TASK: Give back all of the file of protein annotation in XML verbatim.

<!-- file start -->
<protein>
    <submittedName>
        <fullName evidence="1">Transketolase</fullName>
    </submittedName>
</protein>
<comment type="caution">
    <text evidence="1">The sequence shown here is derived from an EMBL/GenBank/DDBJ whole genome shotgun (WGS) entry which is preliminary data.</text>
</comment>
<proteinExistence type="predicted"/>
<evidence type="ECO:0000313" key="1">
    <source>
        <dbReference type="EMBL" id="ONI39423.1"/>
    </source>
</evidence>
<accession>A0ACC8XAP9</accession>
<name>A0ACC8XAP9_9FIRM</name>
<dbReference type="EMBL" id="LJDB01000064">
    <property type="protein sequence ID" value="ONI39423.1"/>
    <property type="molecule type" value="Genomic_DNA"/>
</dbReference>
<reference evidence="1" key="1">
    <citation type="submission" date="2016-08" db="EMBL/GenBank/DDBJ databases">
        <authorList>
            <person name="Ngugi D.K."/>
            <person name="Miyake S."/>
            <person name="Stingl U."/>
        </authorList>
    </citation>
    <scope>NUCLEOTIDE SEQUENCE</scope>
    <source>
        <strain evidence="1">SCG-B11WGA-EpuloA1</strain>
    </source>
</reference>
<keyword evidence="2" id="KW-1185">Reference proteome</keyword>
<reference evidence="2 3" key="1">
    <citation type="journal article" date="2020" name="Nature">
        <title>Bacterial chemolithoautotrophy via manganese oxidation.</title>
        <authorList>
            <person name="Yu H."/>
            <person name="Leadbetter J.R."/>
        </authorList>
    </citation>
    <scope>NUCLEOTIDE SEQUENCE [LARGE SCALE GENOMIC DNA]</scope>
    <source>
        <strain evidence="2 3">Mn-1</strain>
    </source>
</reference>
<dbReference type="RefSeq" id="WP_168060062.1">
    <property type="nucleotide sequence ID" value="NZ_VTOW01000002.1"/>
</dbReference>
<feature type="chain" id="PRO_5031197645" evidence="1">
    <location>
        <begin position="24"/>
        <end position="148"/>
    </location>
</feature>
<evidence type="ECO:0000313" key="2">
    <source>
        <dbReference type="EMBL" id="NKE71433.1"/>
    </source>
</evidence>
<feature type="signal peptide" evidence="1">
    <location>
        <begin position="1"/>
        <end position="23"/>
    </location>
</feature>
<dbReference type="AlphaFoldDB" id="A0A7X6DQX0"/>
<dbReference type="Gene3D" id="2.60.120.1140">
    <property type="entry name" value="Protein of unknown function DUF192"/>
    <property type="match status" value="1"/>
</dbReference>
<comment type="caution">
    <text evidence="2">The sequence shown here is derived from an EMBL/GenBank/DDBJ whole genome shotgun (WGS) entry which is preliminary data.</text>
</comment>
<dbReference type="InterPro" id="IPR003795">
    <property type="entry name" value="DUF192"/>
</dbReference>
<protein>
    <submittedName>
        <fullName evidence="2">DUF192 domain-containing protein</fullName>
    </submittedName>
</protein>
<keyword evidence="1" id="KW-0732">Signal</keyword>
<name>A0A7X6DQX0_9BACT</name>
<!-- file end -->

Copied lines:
<protein>
    <submittedName>
        <fullName evidence="1">Transketolase</fullName>
    </submittedName>
</protein>
<comment type="caution">
    <text evidence="1">The sequence shown here is derived from an EMBL/GenBank/DDBJ whole genome shotgun (WGS) entry which is preliminary data.</text>
</comment>
<proteinExistence type="predicted"/>
<evidence type="ECO:0000313" key="1">
    <source>
        <dbReference type="EMBL" id="ONI39423.1"/>
    </source>
</evidence>
<accession>A0ACC8XAP9</accession>
<name>A0ACC8XAP9_9FIRM</name>
<dbReference type="EMBL" id="LJDB01000064">
    <property type="protein sequence ID" value="ONI39423.1"/>
    <property type="molecule type" value="Genomic_DNA"/>
</dbReference>
<reference evidence="1" key="1">
    <citation type="submission" date="2016-08" db="EMBL/GenBank/DDBJ databases">
        <authorList>
            <person name="Ngugi D.K."/>
            <person name="Miyake S."/>
            <person name="Stingl U."/>
        </authorList>
    </citation>
    <scope>NUCLEOTIDE SEQUENCE</scope>
    <source>
        <strain evidence="1">SCG-B11WGA-EpuloA1</strain>
    </source>
</reference>
<keyword evidence="2" id="KW-1185">Reference proteome</keyword>
<reference evidence="2 3" key="1">
    <citation type="journal article" date="2020" name="Nature">
        <title>Bacterial chemolithoautotrophy via manganese oxidation.</title>
        <authorList>
            <person name="Yu H."/>
            <person name="Leadbetter J.R."/>
        </authorList>
    </citation>
    <scope>NUCLEOTIDE SEQUENCE [LARGE SCALE GENOMIC DNA]</scope>
    <source>
        <strain evidence="2 3">Mn-1</strain>
    </source>
</reference>
<dbReference type="RefSeq" id="WP_168060062.1">
    <property type="nucleotide sequence ID" value="NZ_VTOW01000002.1"/>
</dbReference>
<feature type="chain" id="PRO_5031197645" evidence="1">
    <location>
        <begin position="24"/>
        <end position="148"/>
    </location>
</feature>
<evidence type="ECO:0000313" key="2">
    <source>
        <dbReference type="EMBL" id="NKE71433.1"/>
    </source>
</evidence>
<feature type="signal peptide" evidence="1">
    <location>
        <begin position="1"/>
        <end position="23"/>
    </location>
</feature>
<dbReference type="AlphaFoldDB" id="A0A7X6DQX0"/>
<dbReference type="Gene3D" id="2.60.120.1140">
    <property type="entry name" value="Protein of unknown function DUF192"/>
    <property type="match status" value="1"/>
</dbReference>
<comment type="caution">
    <text evidence="2">The sequence shown here is derived from an EMBL/GenBank/DDBJ whole genome shotgun (WGS) entry which is preliminary data.</text>
</comment>
<dbReference type="InterPro" id="IPR003795">
    <property type="entry name" value="DUF192"/>
</dbReference>
<protein>
    <submittedName>
        <fullName evidence="2">DUF192 domain-containing protein</fullName>
    </submittedName>
</protein>
<keyword evidence="1" id="KW-0732">Signal</keyword>
<name>A0A7X6DQX0_9BACT</name>